Taste Test: Burger King Satisfries

Taste Test: Burger King Satisfries
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Burger King in the US has been making a big deal out of its new Satisfries range of French fries, which have 40 per cent less fat and 30 per cent fewer kilojoules than its regular fries. Should Australian fast food junkies be petitioning Hungry Jack’s to bring them into Australia? We put them to the taste test to find out.

I should stress at the outset that there’s no indication whatsoever that Hungry Jack’s has any such plan. When it operates under licence from Burger King, it doesn’t replicate every menu item. That said, successful concepts from US fast food joints do have a habit of wending their way across the Pacific to their sibling chains (the KFC Double being one notable example). So it seemed worthwhile testing out the ‘Satisfries’ range while I was in Boston this week.

Burger King has engaged in some fairly over-the-top promotion for the new fries, including rebranding some stores temporarily as ‘Fries King’. That hadn’t happened in the store I visited, but there was a gigantic window decal promoting the new option. That said, the store wasn’t exactly crowded at lunchtime on a Sunday; I was the only person eating in, enjoying a Whopper and some Fanta Zero alongside my Satisfries.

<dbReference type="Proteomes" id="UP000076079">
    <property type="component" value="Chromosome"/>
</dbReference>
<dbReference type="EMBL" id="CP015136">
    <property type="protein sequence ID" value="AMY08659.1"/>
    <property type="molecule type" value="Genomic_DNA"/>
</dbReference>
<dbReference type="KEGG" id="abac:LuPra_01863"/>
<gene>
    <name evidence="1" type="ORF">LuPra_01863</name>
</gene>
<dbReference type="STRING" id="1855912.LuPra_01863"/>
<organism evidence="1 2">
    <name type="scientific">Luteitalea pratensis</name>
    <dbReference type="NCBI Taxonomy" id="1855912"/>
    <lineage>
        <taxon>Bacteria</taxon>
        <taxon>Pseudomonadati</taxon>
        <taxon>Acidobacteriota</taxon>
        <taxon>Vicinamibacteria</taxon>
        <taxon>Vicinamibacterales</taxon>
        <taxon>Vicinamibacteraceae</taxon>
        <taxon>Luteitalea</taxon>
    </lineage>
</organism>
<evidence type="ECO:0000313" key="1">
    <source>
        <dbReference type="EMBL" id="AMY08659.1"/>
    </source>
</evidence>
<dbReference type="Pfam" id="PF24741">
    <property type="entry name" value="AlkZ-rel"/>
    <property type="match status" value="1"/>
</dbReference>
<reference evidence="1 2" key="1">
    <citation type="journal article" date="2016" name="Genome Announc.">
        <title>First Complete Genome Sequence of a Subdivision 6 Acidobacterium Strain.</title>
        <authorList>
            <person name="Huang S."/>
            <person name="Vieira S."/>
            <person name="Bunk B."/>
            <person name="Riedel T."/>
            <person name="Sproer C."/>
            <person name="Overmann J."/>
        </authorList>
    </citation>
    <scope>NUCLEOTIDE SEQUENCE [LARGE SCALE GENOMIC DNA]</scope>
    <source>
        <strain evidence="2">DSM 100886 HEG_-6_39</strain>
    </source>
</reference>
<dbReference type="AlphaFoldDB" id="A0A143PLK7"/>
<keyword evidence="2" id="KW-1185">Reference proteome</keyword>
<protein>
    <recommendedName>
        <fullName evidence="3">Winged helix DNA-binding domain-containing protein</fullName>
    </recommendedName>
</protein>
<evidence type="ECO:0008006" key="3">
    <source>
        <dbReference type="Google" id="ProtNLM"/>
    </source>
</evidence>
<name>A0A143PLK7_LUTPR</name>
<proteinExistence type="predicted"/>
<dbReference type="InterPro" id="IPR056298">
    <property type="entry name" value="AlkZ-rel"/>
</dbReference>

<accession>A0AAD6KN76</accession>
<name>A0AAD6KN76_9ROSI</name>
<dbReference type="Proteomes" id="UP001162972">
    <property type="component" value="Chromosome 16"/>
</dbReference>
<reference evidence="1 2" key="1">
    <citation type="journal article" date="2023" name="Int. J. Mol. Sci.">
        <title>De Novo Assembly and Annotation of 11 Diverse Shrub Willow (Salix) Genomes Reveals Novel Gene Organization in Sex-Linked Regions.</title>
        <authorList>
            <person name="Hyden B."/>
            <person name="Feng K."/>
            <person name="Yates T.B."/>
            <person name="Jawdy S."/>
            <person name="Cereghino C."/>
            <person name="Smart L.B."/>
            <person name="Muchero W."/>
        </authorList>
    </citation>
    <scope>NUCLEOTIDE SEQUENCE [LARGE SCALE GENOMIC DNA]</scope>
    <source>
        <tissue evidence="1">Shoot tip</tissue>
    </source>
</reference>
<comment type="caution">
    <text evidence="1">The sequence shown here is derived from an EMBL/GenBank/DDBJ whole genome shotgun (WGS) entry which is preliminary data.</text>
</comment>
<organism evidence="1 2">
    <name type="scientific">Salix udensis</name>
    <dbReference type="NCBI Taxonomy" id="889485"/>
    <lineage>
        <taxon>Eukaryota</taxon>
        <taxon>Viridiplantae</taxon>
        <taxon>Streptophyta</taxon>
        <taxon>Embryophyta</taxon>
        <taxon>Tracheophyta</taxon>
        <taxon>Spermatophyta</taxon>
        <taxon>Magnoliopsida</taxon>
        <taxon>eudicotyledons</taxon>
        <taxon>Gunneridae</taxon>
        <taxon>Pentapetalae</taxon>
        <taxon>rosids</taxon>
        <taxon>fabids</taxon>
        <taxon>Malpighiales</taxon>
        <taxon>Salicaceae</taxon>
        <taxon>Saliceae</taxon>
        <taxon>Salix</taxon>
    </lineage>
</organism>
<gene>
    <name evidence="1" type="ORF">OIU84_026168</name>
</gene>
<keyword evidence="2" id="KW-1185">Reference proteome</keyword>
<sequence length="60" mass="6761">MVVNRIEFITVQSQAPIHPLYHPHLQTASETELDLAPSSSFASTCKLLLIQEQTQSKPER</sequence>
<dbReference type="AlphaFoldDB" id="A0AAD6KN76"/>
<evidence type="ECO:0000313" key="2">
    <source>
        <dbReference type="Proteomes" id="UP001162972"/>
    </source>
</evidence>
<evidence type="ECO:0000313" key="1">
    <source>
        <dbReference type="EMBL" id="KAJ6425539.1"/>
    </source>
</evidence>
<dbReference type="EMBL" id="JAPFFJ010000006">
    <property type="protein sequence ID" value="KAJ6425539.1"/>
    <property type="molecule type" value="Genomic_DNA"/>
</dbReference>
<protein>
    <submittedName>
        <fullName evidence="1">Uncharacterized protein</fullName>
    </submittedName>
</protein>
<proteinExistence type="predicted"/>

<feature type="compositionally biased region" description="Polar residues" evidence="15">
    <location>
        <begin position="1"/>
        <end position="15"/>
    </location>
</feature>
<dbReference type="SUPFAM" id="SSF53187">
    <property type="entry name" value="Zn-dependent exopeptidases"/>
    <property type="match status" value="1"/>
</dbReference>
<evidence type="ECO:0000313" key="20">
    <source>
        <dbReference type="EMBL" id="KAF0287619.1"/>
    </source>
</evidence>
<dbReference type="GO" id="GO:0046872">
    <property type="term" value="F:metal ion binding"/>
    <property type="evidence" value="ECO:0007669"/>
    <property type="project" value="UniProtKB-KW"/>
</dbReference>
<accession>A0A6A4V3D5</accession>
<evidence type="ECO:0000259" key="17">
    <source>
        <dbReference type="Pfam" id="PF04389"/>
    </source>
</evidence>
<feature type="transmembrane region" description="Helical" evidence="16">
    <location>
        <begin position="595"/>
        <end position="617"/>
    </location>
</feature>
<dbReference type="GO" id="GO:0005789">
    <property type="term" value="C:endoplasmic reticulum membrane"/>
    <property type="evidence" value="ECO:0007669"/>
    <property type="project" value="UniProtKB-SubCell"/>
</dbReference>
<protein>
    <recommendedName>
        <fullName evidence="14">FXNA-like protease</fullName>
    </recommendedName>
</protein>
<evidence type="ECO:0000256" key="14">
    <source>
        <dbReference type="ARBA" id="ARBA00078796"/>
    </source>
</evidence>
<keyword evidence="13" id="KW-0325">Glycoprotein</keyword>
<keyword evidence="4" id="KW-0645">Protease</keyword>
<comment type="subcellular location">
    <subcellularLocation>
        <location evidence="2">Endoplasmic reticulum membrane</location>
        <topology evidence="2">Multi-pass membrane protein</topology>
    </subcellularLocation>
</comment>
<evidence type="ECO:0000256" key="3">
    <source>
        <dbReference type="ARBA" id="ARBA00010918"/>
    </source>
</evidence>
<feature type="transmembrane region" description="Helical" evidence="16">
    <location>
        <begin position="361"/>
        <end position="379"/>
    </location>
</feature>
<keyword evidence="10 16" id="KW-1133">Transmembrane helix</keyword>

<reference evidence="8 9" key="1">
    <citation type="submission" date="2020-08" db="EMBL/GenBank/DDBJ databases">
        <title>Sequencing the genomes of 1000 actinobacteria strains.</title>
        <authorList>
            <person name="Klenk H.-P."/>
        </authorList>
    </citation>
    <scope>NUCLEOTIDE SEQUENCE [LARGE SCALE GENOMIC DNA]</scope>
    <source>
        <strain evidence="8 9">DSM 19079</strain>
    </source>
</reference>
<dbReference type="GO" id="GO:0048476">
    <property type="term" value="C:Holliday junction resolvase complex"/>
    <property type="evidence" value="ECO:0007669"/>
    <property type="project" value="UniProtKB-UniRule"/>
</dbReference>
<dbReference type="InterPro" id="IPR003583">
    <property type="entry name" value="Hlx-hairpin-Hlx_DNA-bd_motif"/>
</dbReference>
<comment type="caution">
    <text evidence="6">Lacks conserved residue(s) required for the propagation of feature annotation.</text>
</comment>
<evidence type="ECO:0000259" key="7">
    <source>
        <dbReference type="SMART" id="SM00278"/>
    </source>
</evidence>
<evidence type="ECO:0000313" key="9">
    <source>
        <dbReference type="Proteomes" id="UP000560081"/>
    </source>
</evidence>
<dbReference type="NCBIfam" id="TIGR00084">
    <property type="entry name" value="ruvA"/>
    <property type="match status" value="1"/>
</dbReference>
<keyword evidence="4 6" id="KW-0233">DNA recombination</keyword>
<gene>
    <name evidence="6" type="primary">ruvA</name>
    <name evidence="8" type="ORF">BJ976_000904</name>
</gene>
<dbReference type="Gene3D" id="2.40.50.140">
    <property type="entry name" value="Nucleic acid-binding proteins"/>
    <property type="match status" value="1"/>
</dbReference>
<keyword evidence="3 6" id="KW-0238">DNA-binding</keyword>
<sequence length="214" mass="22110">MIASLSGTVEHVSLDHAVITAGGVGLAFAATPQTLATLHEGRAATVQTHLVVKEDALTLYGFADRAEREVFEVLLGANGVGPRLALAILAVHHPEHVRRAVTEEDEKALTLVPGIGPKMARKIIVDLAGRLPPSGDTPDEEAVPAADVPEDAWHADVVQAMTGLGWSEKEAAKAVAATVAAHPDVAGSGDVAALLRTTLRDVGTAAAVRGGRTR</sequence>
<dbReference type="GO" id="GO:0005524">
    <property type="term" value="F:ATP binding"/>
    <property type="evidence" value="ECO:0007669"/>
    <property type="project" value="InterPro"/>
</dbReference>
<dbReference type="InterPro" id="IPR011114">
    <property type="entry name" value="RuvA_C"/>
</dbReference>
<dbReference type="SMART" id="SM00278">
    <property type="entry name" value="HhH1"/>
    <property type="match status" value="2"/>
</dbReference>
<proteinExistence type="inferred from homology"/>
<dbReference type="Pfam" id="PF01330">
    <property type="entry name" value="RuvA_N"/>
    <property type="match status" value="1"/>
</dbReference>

According to Burger King, this is how Satisfries are cooked:

Just like most French fry recipes, Satisfries are made with thinly battered real whole potatoes. The difference is that the Satisfries recipe ensures that the French fries absorb less oil — only enough to keep each great tasting crinkle crispy on the outside and fluffy on the inside.

Despite all the hype, in taste terms Satisfries actually invoke a rather more basic concept: oven chips. Stripped of that extra oil, they taste exactly like something that’s been heated from frozen in your oven. That’s not unpleasant, but it’s not the same as a fully-cooked french fry: the flavour is heavier on potato.

If I’m going to eat a takeaway burger and fries, frankly I want someone to have gone to the effort of actually plunging those fries into hot oil. I never do that at home because of a ridiculous phobia which I attribute to this infamous 1980s TV commercial:

Given I don’t make a habit of eating burgers, so I don’t feel the need to cut out kilojoules for their own sake. Given the choice, I’d pick the regular fries every time. I’m not going to kick Satisfries out of my mouth, but I wouldn’t go hunting them down again in a hurry. Save your petition for something more exciting.

Score: 6/10


  • Hmm, mildly disappointing news. I had heard about these on a fitness related podcast (the hosts seemed dismissive of the idea in a similar ‘if you want a chip have a chip’ sense as Chris) however being someone who always likes marginal improvement I had high hopes of some sort of breakthrough.

    Oh well. I’m not a big fries kind of guy anyway. I usually buy the meals and so eat them and enjoy them, but it’s not what brings me to burger joints. If given the choice I’d probably pick these Satisfries because I enjoy oven chips.

  • I cover a shallow baking tray with a thin layer of equal parts olive and peanut oils before adding the oven fry crinkle cut chips. The cheaper brands made with sunflower oil taste a lot better thang the name brands which are made with canola. Try it.

  • I prefer oven chips over fried fast food ones mainly because the former tend to retain their crispness much better

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